Gulfport Man Helps Orphans in Haiti

orphanage residents

From left, orphanage residents Nixon (left) and Mackinson, put to work some of the painting skills learned earlier this month from Gulfport resident Tom Duquette while other residents watch.

When Tom Duquette returned from a visit to Haiti earlier this month, he had one main regret: He couldn’t bring back some of the children from the orphanage he went there to paint.

Duquette, of Gulfport, spent four days working in the northern port city of Cap-Haitien. It was his first visit to Haiti, the poorest country in the Western Hemisphere, and his tenth mission trip abroad to help underprivileged people.

“What an eye-opener for me,” he said of the extreme poverty of the community in general and the dire conditions at the Stella House orphanage in particular. “You come back here and you go ‘All these things people complain about …’”

Duquette, who has his own home-improvement business, flew to Cap-Haitien March 6 with Ed Flory of Seminole and Al Smith of Largo, whom he knows through his church. In addition to supplies to paint most of the inside and outside of the house, the men collected 17 boxes of clothes and about 1,000 pounds of rice for the orphans.

They shipped the items on a Royal Caribbean cruise ship that stops at Cap-Haitien and which not only delivered the supplies free of charge but also donated a large amount of clothing. The three paid their own way and took all the food and water they needed during their visit.

Three residents of the Stella House orphanage in Cap-Haitien, Haiti.

Three residents of the Stella House orphanage in Cap-Haitien, Haiti.

There are 38 orphans, ages 2 to 21 living at Stella House, Duquette said. When they arrive, the woman who runs the orphanage, whom Duquette knew as Romanda, makes up new names for them. The children don’t own any clothes; they wear whatever is available in the communal “pile.” Their food consists largely of inexpensive carbohydrates, like rice and corn.

“They all need skills,” he said, adding that when they age out of the orphanage, which most do at 18, they are out on the street with “virtually no hope.”

Lacking the love of a family, the children blossomed under any kind of attention they got from the Florida visitors, Duquette said. In addition to teaching them how to paint, the men spent time with them playing games and showing them how to take photographs.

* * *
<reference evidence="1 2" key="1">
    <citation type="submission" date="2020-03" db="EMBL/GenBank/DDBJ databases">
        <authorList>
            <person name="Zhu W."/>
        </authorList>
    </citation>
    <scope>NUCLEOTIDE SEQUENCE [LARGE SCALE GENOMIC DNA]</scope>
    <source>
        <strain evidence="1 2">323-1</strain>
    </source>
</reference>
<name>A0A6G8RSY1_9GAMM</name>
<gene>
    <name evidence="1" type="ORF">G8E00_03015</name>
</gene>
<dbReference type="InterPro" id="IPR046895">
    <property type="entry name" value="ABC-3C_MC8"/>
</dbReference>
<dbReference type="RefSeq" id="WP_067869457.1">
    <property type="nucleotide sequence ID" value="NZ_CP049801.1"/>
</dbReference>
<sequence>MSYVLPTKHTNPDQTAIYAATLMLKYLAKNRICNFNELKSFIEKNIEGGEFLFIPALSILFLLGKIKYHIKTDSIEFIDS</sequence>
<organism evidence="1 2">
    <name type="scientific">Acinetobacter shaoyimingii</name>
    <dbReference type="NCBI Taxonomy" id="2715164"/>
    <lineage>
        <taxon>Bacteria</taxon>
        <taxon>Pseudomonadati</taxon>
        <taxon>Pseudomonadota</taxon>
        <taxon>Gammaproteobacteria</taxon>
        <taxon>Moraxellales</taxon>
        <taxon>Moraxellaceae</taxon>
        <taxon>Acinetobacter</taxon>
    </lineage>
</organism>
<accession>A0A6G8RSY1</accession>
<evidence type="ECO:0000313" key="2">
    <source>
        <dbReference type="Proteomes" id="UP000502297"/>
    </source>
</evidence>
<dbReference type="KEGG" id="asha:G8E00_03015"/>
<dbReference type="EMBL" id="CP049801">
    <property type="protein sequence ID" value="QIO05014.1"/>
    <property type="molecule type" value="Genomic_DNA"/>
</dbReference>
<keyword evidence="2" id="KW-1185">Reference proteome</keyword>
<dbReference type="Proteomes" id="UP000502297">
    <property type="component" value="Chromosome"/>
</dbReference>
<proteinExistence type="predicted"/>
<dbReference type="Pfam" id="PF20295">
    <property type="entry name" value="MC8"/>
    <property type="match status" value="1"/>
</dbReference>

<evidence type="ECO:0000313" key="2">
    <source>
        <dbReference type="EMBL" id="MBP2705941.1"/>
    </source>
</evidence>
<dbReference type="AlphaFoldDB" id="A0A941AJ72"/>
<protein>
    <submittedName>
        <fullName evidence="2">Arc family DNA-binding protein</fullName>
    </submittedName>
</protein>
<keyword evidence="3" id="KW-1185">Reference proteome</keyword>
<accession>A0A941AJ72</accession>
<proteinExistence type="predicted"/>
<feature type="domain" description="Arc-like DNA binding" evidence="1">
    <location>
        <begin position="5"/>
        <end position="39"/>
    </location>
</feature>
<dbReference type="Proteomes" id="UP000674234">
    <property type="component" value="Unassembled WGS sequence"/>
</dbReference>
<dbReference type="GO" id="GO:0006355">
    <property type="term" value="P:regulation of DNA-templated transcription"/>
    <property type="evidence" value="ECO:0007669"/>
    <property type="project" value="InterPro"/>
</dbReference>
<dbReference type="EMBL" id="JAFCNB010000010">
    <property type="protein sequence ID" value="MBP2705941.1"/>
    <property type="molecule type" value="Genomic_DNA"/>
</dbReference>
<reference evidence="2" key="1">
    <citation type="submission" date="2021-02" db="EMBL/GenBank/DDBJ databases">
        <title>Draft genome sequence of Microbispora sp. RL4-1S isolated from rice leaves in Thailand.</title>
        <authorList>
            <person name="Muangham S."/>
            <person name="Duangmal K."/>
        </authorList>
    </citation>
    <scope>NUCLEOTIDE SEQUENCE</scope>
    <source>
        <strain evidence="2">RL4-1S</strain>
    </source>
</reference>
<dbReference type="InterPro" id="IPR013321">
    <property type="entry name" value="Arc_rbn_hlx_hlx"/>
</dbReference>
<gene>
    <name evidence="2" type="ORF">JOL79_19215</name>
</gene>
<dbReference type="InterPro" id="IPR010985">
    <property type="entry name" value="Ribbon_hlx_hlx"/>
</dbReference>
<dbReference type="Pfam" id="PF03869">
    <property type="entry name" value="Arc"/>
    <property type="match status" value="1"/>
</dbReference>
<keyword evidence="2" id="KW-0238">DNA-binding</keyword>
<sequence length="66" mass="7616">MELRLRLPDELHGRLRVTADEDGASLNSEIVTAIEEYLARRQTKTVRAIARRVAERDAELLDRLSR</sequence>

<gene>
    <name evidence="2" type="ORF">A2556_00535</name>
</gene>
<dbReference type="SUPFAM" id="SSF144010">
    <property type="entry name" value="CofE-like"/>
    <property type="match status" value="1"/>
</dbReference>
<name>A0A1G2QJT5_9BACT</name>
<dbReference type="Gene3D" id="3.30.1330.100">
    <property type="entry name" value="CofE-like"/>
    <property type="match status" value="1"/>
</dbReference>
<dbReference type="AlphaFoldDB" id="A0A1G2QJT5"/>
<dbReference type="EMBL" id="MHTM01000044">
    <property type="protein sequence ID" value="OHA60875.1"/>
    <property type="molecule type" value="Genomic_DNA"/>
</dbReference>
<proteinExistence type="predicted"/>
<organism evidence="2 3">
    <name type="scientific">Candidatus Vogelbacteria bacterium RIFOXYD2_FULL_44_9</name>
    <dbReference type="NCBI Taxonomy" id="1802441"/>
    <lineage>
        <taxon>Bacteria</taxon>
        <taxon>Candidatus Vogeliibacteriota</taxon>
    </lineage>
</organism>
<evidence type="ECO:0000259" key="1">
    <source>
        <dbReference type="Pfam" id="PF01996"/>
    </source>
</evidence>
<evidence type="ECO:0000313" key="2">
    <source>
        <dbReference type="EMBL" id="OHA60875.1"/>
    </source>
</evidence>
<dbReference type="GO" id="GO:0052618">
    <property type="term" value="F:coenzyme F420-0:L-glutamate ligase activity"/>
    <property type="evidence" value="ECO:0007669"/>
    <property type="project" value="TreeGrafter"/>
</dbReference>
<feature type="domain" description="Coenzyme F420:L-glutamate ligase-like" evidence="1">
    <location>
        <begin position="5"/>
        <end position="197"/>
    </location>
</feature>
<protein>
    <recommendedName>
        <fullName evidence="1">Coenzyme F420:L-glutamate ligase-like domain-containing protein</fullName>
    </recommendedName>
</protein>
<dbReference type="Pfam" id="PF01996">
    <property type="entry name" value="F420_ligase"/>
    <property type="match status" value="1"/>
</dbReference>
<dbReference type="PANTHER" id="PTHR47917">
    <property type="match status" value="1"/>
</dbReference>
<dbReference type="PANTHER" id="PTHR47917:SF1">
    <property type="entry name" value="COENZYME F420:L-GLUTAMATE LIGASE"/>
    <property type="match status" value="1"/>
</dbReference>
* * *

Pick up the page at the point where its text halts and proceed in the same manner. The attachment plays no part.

“What I was most impressed with about those kids is they were so eager to help and get involved and do things,” he said.

The men are already planning their next trip to the orphanage in January and have a list of needed repairs. Their priorities include the electrical system (there has already been one electrical fire), light fixtures, windows and doors.

“We’re going back to do more construction kind of work,” Duquette said. “This was more cosmetic.”

All photos courtesy of Al Smith



  1. gee a black helping nothing but blacks , what a surprise if it was a white helping all whites he would be a racist

    • Interesting take on the article. Not sure what race has to do with it one way or another, but Tom Duquette is white. He is not pictured in the photos.

      • good one Dan. Don’t see too many whites helping blacks, or blacks helping Gay people too much either. that is what is happening. every group for their own. there simple are not enough helpers anymore, especially if it doesnt’ impact their life. That is so Cool of these men to help this group, with their own money. Thanks Tom!

        • Helen Simon, Gabber reporter who wrote the article

          Again, Tom Duquette is white; he is not pictured in the story. He went to Haiti to help the impoverished Haitian people, who happen to be black. He has also traveled many times to Guatemala to help people there, in this case, local Indians.

  2. I don’t appreciate the comment, “..white helping blacks..”. I am white and help black people and organizations whenever possible. Many white people helped to change laws that discriminate against black people. Please don’t make comments like this, it only helps discrimination.

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